College students spent the day at the Seminary with
Fr. Stepanos Doudoukjian and the seminarians for the
first ever St. Nersess Saturday
November 15, 2008
by Christopher S. Le
It is always a unique experience to be a part of the first of something, and the first “St. Nersess Saturday” proved to be not only unique, but also very fun. The size of the group that participated was not large, but every person who attended was able to bring their own unique perspective and eclectic personality out during the course of the session. The great people combined with the interesting discussion topics and pumpkin decorating made for a very exciting and engaging atmosphere.
Halloween: A Hallowed Holiday?
After the ice breaker, we engaged in the main part of the session, with a discussion about the true meaning of the Halloween holiday. We learned about its pagan roots, as well as the numerous occult rituals that individuals unknowingly invoke every Halloween. We also talked about ghosts and whether or not we believed that they existed in the living world. In addition to this, we also talked about what the Armenian Church believes about the subject of the existence of ghosts.
A relaxing day with friends at St. Nersess
Lazarus and the Rich Man
To conclude our discussion, we read a passage from the Bible discussing a rich man who lived the good life on Earth but ignored the pain and suffering of a beggar named Lazarus. When both the rich man and the beggar Lazarus died, Lazarus went to heaven and was taken into the bosom of Abraham, while the rich man was taken to hell. When the rich man asked of Abraham to be able to go back to Earth so he could warn his friends and family, Abraham told him that he could not and that even if he could it would do him no good.
One of the things we concluded from this passage was that it indicated a separation between Earth, Heaven, and Hell, which could not be bypassed by spirits (supporting a church belief that ghosts do not exist). We also interpreted the words of Abraham to mean that if one is blind on Earth to the word of God, to God’s prophets, and to their own faith, and even if the dead were able to come back and warn the living of their blindness they would still not believe and remain blind. Obviously, these interpretations have significant meanings for us as Christian Armenians, supporting a disbelief in the reality of the supernatural or occult, and affirming that we must find faith within ourselves, the Church, and the Word of God because no other institution can cast this blindness away.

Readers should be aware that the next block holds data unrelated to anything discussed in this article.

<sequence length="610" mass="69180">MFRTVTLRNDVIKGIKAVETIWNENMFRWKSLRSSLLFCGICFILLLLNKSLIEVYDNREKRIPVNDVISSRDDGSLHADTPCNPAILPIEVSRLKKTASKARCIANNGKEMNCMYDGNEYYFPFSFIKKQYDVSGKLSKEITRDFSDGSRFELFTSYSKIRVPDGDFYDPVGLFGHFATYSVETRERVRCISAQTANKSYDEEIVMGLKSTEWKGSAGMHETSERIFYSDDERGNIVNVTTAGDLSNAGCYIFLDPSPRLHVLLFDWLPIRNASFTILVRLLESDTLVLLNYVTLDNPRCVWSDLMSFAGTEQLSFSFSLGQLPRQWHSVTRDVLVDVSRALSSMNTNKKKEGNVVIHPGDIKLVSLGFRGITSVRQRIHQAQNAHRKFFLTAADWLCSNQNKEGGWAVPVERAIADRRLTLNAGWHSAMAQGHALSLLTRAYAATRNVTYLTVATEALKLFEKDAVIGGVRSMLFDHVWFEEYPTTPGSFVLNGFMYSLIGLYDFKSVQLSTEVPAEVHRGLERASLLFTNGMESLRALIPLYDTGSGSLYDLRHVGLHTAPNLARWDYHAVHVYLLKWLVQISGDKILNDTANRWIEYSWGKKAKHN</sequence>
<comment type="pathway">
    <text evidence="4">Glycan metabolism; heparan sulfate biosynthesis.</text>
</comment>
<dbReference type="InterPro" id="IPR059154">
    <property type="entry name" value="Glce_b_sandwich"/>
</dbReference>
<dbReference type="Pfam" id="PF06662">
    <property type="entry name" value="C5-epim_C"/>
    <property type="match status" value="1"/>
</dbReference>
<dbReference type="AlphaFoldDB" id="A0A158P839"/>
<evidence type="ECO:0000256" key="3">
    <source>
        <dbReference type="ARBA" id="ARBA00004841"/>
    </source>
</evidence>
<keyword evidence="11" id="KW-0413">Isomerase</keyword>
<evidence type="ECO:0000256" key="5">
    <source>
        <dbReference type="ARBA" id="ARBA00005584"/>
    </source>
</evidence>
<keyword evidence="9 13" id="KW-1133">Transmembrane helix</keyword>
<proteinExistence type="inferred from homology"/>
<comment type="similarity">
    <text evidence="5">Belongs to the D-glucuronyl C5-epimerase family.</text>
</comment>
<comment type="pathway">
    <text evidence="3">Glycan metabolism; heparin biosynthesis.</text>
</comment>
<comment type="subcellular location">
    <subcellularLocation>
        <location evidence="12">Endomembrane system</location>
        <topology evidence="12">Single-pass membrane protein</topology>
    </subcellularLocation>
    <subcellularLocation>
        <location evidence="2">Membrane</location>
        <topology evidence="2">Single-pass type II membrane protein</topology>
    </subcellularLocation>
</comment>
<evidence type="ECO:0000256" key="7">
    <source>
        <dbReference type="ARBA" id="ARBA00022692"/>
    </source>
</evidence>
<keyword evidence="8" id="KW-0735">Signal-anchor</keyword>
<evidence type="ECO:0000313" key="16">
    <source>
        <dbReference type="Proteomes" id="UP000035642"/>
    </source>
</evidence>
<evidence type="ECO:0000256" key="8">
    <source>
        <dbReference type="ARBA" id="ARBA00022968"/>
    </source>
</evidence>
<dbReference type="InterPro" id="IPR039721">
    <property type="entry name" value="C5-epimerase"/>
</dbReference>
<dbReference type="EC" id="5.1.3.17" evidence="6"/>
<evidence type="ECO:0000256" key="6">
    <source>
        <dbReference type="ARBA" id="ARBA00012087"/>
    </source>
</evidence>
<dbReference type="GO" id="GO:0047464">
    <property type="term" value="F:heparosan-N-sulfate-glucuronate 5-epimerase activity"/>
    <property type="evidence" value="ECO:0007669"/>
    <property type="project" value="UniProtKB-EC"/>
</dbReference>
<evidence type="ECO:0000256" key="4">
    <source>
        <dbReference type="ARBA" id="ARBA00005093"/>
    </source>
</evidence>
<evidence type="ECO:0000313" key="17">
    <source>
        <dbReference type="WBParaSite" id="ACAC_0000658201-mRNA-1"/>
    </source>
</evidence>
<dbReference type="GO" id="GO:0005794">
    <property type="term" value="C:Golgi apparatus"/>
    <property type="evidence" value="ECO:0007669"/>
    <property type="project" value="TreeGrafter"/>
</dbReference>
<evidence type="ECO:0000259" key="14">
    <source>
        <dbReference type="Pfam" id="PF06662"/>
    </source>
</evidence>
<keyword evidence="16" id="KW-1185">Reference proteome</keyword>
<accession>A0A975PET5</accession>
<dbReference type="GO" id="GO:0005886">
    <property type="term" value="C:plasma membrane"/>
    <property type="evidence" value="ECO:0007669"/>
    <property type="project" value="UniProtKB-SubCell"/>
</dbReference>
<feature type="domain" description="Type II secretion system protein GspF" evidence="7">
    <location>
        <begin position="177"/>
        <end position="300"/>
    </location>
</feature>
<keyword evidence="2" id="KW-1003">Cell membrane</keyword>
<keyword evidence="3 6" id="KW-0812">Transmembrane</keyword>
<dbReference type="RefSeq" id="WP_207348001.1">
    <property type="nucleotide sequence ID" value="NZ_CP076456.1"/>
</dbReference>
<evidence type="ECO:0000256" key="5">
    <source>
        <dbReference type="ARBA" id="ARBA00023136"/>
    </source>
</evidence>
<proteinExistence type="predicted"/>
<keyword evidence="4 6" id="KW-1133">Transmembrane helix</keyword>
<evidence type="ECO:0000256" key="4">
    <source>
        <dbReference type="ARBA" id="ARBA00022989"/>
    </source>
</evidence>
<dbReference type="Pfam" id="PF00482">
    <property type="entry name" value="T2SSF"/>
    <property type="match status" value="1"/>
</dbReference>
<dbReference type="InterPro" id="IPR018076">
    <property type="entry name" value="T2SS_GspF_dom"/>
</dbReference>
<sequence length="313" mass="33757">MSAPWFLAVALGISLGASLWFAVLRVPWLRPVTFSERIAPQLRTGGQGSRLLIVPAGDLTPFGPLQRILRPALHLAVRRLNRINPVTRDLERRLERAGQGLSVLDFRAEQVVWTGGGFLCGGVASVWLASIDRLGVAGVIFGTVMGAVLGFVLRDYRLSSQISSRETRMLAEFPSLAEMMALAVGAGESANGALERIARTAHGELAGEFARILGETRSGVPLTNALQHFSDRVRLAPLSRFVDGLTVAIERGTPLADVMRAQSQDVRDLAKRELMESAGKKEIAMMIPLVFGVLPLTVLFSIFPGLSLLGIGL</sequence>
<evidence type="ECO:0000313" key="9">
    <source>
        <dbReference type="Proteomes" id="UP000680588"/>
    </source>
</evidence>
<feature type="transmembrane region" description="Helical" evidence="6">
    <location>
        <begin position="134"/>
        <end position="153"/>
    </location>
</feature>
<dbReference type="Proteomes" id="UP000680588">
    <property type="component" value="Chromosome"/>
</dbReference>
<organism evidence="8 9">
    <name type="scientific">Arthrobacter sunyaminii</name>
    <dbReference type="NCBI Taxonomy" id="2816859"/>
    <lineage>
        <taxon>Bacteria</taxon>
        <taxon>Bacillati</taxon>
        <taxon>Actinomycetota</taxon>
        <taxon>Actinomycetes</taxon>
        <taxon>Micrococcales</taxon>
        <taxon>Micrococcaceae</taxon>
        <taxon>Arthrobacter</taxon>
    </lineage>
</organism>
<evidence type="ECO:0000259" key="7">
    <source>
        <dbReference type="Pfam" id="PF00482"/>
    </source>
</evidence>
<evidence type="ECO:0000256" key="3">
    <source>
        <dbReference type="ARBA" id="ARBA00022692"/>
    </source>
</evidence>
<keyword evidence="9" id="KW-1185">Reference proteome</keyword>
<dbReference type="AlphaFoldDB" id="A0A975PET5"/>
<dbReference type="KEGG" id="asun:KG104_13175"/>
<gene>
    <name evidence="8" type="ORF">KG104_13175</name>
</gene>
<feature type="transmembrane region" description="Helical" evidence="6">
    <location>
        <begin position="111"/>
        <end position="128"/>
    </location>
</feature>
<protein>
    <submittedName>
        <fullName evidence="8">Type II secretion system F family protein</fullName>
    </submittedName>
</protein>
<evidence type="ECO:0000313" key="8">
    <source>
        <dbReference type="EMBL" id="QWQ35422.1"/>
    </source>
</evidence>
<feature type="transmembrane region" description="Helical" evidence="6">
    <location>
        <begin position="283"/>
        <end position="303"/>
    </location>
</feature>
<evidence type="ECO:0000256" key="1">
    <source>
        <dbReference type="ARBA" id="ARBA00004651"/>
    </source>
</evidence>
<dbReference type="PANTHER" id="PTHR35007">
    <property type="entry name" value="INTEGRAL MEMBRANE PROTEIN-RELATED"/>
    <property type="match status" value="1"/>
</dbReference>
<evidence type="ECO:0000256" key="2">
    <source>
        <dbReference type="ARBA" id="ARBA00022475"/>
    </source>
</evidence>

After the discussion, we had a delicious lunch that was prepared for us by Yn. Paulette Doudoukjian and Zovig Ashjian. Then we carried on with a Pumpkin decorating contest! The theme was to decorate the pumpkins as creatively as possible, and to depict on them Christian symbols, stories, and figures of the Armenian Church.
All of the pumpkins turned out really well, and a few lucky people were able to win prizes in the end for winning the competition. After the prizes were awarded, we finished off the session by moving to the chapel and saying a short prayer in thanks for the time we spent together and to safeguard all of our journeys back home.
Nersess Saturdays for college students will be
a seasonal feature at 150 Stratton Road
What does pop culture have to say about Halloween and the occult? What does the Armenian Church have to say?
To sum up the first “St. Nersess Saturday,” I have to say that it went above and beyond what I had expected. Being a very busy graduate student, it was very nice to be able to take some time off and enjoy the simple pleasures of St. Nersess. The short time there was a great opportunity to recharge the batteries, meet wonderful new people and see old friends, as well as enjoy an enlightened discussion and fun activities. I can only hope that I will get the opportunity to participate in a St. Nersess Saturday again in the near future.